Do Diamonds Have A Resale Value? (Full Breakdown)

Does a Diamond have any resale value? 

This is a question that many people have either before buying a Diamond or if they are looking to sell a piece of Diamond jewelry, such as an engagement ring. 

For this, I am going to be talking about Natural Diamonds but will cover Lab-Grown further down as they aren’t the same when it comes to retail value. 

Do Diamonds Have Resale Value?

Yes, and on average you may be able to sell a Diamond for between 25% and 50% of what you paid for it but there are lots of factors that impact the resale value of a Diamond. 

What Factors Impact The Resale Value Of A Diamond?

Not all Diamonds are equal and not all Diamonds are sold equal and this is why there are many factors that impact the resale value and in this section, I will cover what these are. 

Where you sell your Diamond is also very important but I’ll cover this in more detail further down in this post. 

Diamond Quality

One of the biggest factors in the resale value is the quality of the Diamond because better quality stones are easier to resell, whereas lower quality ones are much more difficult (especially with the rise of lab-grown Diamonds) but what are these quality factors?

1. Color

The color of the Diamond is very important and there are two ways that color is important for Diamonds:

  1. For Colorless Diamonds, stones ranging from D-H, which is colorless to nearly colorless will have a better resale value than stones with lower color grades that have a tint (this can be yellow, brown or grey)
  2. For Fancy Color Diamonds, how vivid and intense the color is will have an impact of the resale value, with better color stones selling for more than ones with paler and less noticeable coloration 

This is because consumers want colorless Diamonds to be as close to colorless as possible and fancy colors to be as noticeable as possible. 

2. Clarity

This is how free from inclusions the Diamond is and Diamonds with higher clarity grades, such Flawless to VS1 will generally have a better resale value than Diamonds with SI or I clarity grades as Diamonds with better clarity are easier for the buyer to then sell on. 

3. Cut Quality

GIA Cut Scale

Diamonds that are cut to a higher quality standard generally look a lot better as they have more fire and brilliance and this makes them more attractive to potential customers and the better the stone looks, the higher the resale value as it makes the Diamond easier to sell on. 

I do need to stress though that it is a combination of these quality factors that will lead to a higher resale value as a Diamond with:

  • Good color and cut but poor clarity
  • Good clarity and cut but poor color
  • Good color and clarity but poor cut

Won’t have a good resale value as they are going to be harder to sell on than a stone that is good across all three. 

Diamond Weight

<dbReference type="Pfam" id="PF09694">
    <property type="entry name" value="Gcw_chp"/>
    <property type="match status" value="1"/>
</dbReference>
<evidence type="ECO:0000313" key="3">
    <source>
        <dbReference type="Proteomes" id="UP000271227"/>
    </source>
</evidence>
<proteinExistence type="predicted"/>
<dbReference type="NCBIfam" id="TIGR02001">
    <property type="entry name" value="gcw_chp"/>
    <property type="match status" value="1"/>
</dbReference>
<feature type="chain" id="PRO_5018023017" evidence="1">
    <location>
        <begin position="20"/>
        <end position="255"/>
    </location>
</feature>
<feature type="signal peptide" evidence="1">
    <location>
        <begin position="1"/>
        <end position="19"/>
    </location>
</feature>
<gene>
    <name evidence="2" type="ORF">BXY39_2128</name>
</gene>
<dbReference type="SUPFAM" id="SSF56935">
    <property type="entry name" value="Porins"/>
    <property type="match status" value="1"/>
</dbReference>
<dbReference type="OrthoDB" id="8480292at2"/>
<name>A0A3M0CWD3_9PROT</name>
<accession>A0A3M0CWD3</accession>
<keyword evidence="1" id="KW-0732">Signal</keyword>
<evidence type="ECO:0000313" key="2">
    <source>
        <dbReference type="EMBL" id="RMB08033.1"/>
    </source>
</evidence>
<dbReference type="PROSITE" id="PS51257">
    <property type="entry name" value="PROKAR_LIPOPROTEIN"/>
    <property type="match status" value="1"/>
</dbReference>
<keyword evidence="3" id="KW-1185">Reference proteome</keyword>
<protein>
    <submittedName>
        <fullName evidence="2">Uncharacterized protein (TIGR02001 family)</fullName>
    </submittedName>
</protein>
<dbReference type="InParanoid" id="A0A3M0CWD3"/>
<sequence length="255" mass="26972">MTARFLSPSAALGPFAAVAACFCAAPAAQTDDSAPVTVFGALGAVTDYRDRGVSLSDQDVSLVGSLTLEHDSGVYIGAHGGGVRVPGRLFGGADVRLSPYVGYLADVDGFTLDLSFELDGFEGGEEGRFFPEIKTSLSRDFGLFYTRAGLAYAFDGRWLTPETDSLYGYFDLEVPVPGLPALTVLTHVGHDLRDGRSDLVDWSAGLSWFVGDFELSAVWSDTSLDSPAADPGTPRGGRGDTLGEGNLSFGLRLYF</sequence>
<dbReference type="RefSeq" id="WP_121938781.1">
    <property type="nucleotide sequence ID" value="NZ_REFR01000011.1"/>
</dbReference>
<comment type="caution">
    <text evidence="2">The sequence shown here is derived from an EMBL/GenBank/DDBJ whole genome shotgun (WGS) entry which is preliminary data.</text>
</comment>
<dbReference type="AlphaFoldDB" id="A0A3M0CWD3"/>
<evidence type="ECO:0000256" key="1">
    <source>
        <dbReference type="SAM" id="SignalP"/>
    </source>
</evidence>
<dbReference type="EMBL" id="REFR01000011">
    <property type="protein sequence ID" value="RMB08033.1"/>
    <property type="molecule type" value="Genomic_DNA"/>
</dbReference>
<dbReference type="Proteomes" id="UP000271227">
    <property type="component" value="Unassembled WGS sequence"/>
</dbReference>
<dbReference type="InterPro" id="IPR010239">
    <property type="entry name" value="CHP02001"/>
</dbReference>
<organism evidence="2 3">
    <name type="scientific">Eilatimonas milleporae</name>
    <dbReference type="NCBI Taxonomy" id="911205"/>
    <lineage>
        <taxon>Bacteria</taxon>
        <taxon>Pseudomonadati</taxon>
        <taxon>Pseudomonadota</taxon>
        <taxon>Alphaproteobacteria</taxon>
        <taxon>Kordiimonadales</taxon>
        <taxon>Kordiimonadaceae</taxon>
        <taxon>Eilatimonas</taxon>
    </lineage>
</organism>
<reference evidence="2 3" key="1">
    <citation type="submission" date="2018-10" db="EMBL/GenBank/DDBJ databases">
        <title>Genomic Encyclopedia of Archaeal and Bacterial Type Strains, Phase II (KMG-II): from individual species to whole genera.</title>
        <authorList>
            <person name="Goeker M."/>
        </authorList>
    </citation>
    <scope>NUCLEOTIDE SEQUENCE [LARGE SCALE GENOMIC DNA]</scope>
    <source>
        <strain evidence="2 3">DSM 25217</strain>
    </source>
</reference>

A common thought is that a larger Diamond is worth more than a smaller one but this isn’t always the case as the quality factors I mentioned above also play an important factor, for example at the time of writing this, I saw a:

  • 5ct, I Color, SI2 Diamond for $61,000
  • 2ct, D Color, Flawless Diamond for $65,000

That is 3 carat difference in weight but the smaller, better quality Diamond is worth more per carat and would likely attract a much better resale price as the stone is more desirable but if all quality factors are the same, then a larger stone will be worth more.

What About Small Diamonds?

Many pieces of Diamond jewelry are often set with many small Diamonds, up to 2mm for Round Brilliants and these are known as melee Diamonds and they have no resale value as they are very common, even high quality melee and can be easily sourced. 

Even for slightly larger Diamonds that still weigh less than half a carat, they still have little resale value, although it does depend on the quality of the Diamond and where you sell it. 

Total Carat Weight (TCW)

Something that is very important if you are selling a piece of Diamond jewelry is whether the carat weight is for a single stone or all of the stones set in the ring as there can be a big difference in the resale value. 

For example, an engagement ring that is set with a single 1ct Diamond is going to be more valuable than a ring that is set with multiple Diamonds where the combined carat weight is 1ct (depending on the quality of the Diamonds). 

This is because the size of the main Diamond in the ring set with multiple Diamonds is going to be a lot lower than one carat and depending on the style, the main stone could weigh less than 0.5ct, which is going to be worth less than a 1ct single Diamond of the same quality. 

Diamond Reports

GIA Lab Report

These are often called certificates (they are actually reports but I digress) and having a report with your Diamond can make it easier to resell your Diamond but only if the report is from a reputable gem lab such as the GIA. 

This is because the report will give the seller the information they need about the Diamond, including:

  • The size and weight
  • Quality (color, clarity, cut quality, fluorescence)
  • Whether the Diamond is natural or lab-grown
  • Whether the Diamond has been treated or not

And this information makes it easier for the buyer to find comparable Diamonds, see what their market value is and this makes it easier for them to come up with a price to buy the Diamond and makes it easier for them to then sell it on. 

Tip: If your Diamond doesn’t have a report, it makes it more important to choose the right place to sell your stone as there needs to be people there who are trained in Diamond grading so that they can assess the quality of the Diamond and give you an accurate value for your Diamond. 

Do Lab-Grown Diamonds Have Resale Value?

Not really and there are two main reasons why:

  • Lab-grown Diamonds are relatively new – they have only really gained popularity over the last few years and this means that there isn’t a lot of information about how well they are selling on the second-hand market
  • Rapidly falling price of new lab-grown Diamonds – over the last 5 years, the price of lab-grown Diamond has fallen dramatically and this makes it very difficult to price them on the second hand market